Morocco’s water scarcity problems have been acknowledged by the Moroccan Court of Accounts which has made recommendations for new measures to tackle the problem in its newly released annual audit report.
The agency acknowledges progress already made to proactively address the decline in water resources. However, it reiterates that Morocco is among the world’s 20 most water-stressed countries and emphasizes that the average Moroccan has access to 550 litres of water per year. The United Nations recommends a minimum of 1,200 litres per person per year.
It points out that climate change is affecting water resources throughout the country and it encourages the use of integrated water management techniques to preserve resources. Of the available surface and underground water in Morocco, 88% is used in irrigation leaving only 12% for everything else.
In light of the country’s chronic water scarcity, the government audit and accounting agency suggests that “the country needs to overcome several shortcomings aiming to tackle the challenges associated with the mobilisation, appreciation and preservation of water resources as well as the planning, organisation and funding of the water sector.”
The agency’s report addressed the Ministry of Agriculture, Fisheries, Rural Development, Water, and Forests, specifically, to accelerate local irrigation programs and to complete the construction of new dams and related agricultural facilities. It urges the ministry to consider the “water/energy/agriculture” triangle when setting priorities and policies. It called on the Ministry of Equipment and Water to rationalise the allocation of financial resources related to the water sector. The also suggests improvement in the effectiveness of the investments by adopting innovative financing mechanisms.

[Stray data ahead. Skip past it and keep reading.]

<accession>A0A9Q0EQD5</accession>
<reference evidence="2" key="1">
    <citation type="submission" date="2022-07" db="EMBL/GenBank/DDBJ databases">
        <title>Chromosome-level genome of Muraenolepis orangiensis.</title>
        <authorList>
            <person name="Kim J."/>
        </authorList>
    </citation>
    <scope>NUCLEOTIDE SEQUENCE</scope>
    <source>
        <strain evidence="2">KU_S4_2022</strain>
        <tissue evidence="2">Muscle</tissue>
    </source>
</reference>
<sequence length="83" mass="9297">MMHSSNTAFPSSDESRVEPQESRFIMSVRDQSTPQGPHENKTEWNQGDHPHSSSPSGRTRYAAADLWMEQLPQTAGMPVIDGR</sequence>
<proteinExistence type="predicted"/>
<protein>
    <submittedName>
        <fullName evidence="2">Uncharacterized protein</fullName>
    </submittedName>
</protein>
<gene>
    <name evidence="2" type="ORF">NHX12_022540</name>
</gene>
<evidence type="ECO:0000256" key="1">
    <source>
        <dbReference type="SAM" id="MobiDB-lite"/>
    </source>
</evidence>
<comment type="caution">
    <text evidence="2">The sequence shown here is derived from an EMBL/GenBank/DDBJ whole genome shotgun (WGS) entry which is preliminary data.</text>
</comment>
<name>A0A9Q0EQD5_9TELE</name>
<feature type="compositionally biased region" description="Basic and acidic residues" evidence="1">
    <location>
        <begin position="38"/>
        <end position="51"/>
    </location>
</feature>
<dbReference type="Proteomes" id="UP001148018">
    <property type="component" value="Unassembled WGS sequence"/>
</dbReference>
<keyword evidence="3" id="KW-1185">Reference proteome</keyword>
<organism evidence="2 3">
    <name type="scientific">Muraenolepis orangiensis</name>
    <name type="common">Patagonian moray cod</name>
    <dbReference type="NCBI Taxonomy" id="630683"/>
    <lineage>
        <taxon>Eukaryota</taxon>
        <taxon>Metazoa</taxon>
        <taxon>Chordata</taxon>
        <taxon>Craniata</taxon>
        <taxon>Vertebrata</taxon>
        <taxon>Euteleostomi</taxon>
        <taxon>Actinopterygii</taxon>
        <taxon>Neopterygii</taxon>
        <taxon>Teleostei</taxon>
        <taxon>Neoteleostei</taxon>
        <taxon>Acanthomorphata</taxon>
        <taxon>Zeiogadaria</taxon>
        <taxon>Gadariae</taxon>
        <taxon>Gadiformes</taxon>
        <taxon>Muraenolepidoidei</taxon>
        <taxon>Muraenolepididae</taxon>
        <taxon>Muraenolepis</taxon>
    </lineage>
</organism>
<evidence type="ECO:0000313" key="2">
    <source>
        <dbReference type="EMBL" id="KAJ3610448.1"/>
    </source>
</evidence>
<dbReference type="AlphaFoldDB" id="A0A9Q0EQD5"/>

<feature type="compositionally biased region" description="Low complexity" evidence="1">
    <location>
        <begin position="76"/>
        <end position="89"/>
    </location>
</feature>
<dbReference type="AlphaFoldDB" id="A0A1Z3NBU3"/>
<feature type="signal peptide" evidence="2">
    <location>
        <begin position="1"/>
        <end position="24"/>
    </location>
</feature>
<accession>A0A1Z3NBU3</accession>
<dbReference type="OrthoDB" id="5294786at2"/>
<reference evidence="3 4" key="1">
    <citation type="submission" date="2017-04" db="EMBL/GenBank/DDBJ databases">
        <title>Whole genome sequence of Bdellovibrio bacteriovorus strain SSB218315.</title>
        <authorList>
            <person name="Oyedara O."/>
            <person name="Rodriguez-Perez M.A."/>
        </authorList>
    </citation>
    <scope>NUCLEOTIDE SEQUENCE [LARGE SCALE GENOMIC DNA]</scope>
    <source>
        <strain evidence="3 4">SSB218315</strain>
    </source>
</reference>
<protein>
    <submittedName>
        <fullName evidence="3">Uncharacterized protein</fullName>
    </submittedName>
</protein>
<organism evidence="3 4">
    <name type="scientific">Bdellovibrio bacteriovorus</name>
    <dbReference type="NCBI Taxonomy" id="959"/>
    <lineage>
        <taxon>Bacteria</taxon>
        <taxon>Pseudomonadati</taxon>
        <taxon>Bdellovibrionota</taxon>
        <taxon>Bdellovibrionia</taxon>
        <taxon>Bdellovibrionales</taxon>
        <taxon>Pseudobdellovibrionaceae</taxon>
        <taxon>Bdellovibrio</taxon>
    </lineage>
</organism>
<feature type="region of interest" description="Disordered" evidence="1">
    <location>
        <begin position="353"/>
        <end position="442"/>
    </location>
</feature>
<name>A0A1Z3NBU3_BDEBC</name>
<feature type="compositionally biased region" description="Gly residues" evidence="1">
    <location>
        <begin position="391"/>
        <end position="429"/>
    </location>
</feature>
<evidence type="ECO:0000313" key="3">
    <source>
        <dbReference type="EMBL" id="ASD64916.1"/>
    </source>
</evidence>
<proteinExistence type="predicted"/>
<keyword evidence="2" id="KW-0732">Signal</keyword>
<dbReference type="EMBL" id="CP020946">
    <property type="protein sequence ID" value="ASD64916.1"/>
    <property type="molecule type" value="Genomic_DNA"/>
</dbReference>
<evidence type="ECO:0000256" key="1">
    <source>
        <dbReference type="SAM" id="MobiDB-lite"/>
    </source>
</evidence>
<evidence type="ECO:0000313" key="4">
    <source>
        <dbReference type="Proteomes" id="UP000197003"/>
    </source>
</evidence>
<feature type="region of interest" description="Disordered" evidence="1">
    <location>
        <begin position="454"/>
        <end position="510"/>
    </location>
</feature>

More generally, the audit recommends the implementation of projects to connect water reservoirs to enable a more flexible management of the available water throughout the territory. Additional attention should be paid to the protection of dam water against siltation, greater usage of non-conventional sources of water such as desalinisation and re-use of wastewater, among others.
The report calls for improved governance: more accurate measurement of consumption, strengthened accountability and penalties for polluters, a review of the water and sanitation tariff system.
A comprehensive review of SDG 6 by the United Nations indicates that only 36% of Morocco’s domestic wastewater is treated and only 39% of the population uses a safely managed sanitation service. As reported in The water Diplomat, Morocco’s water and water management challenges are expected to increase due to the effects of climate change.